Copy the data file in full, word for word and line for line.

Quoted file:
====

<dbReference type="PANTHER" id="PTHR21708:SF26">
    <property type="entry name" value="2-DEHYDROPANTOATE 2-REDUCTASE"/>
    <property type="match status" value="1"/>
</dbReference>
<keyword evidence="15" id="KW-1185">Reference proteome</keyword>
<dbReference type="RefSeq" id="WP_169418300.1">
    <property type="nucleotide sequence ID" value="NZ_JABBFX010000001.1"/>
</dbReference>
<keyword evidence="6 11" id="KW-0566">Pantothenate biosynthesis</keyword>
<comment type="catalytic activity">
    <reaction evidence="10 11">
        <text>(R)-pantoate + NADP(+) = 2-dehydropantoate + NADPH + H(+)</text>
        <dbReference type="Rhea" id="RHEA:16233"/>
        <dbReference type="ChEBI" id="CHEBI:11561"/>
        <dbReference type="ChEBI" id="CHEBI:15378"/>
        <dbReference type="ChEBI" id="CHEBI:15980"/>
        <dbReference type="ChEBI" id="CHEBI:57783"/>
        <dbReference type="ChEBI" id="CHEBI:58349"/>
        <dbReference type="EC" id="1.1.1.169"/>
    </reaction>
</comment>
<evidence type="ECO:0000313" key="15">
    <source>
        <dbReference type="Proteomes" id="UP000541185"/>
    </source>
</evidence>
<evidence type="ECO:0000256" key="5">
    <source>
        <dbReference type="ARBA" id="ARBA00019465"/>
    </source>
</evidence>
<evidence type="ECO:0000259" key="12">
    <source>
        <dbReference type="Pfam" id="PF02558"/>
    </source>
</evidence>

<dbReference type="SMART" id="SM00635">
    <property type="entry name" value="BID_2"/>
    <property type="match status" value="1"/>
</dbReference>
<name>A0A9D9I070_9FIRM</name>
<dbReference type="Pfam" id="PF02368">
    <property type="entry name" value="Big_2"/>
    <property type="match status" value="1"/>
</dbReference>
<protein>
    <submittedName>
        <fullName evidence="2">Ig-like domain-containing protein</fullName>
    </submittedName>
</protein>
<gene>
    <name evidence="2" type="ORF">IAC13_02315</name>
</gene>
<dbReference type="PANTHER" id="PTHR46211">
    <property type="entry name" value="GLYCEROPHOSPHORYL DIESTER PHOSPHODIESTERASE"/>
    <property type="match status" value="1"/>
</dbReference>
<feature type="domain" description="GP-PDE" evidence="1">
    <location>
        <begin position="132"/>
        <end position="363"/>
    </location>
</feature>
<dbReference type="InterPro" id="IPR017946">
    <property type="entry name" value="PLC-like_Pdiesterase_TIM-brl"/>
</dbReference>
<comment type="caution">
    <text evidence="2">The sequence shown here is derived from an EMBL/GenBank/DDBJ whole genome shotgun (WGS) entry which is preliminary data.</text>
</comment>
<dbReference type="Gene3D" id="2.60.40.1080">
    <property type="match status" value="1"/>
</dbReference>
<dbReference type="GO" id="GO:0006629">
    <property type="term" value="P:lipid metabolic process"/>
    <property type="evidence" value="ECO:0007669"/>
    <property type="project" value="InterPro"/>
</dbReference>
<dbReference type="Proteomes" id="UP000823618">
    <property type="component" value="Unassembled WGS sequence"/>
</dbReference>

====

<dbReference type="PANTHER" id="PTHR21708:SF26">
    <property type="entry name" value="2-DEHYDROPANTOATE 2-REDUCTASE"/>
    <property type="match status" value="1"/>
</dbReference>
<keyword evidence="15" id="KW-1185">Reference proteome</keyword>
<dbReference type="RefSeq" id="WP_169418300.1">
    <property type="nucleotide sequence ID" value="NZ_JABBFX010000001.1"/>
</dbReference>
<keyword evidence="6 11" id="KW-0566">Pantothenate biosynthesis</keyword>
<comment type="catalytic activity">
    <reaction evidence="10 11">
        <text>(R)-pantoate + NADP(+) = 2-dehydropantoate + NADPH + H(+)</text>
        <dbReference type="Rhea" id="RHEA:16233"/>
        <dbReference type="ChEBI" id="CHEBI:11561"/>
        <dbReference type="ChEBI" id="CHEBI:15378"/>
        <dbReference type="ChEBI" id="CHEBI:15980"/>
        <dbReference type="ChEBI" id="CHEBI:57783"/>
        <dbReference type="ChEBI" id="CHEBI:58349"/>
        <dbReference type="EC" id="1.1.1.169"/>
    </reaction>
</comment>
<evidence type="ECO:0000313" key="15">
    <source>
        <dbReference type="Proteomes" id="UP000541185"/>
    </source>
</evidence>
<evidence type="ECO:0000256" key="5">
    <source>
        <dbReference type="ARBA" id="ARBA00019465"/>
    </source>
</evidence>
<evidence type="ECO:0000259" key="12">
    <source>
        <dbReference type="Pfam" id="PF02558"/>
    </source>
</evidence>

<dbReference type="SMART" id="SM00635">
    <property type="entry name" value="BID_2"/>
    <property type="match status" value="1"/>
</dbReference>
<name>A0A9D9I070_9FIRM</name>
<dbReference type="Pfam" id="PF02368">
    <property type="entry name" value="Big_2"/>
    <property type="match status" value="1"/>
</dbReference>
<protein>
    <submittedName>
        <fullName evidence="2">Ig-like domain-containing protein</fullName>
    </submittedName>
</protein>
<gene>
    <name evidence="2" type="ORF">IAC13_02315</name>
</gene>
<dbReference type="PANTHER" id="PTHR46211">
    <property type="entry name" value="GLYCEROPHOSPHORYL DIESTER PHOSPHODIESTERASE"/>
    <property type="match status" value="1"/>
</dbReference>
<feature type="domain" description="GP-PDE" evidence="1">
    <location>
        <begin position="132"/>
        <end position="363"/>
    </location>
</feature>
<dbReference type="InterPro" id="IPR017946">
    <property type="entry name" value="PLC-like_Pdiesterase_TIM-brl"/>
</dbReference>
<comment type="caution">
    <text evidence="2">The sequence shown here is derived from an EMBL/GenBank/DDBJ whole genome shotgun (WGS) entry which is preliminary data.</text>
</comment>
<dbReference type="Gene3D" id="2.60.40.1080">
    <property type="match status" value="1"/>
</dbReference>
<dbReference type="GO" id="GO:0006629">
    <property type="term" value="P:lipid metabolic process"/>
    <property type="evidence" value="ECO:0007669"/>
    <property type="project" value="InterPro"/>
</dbReference>
<dbReference type="Proteomes" id="UP000823618">
    <property type="component" value="Unassembled WGS sequence"/>
</dbReference>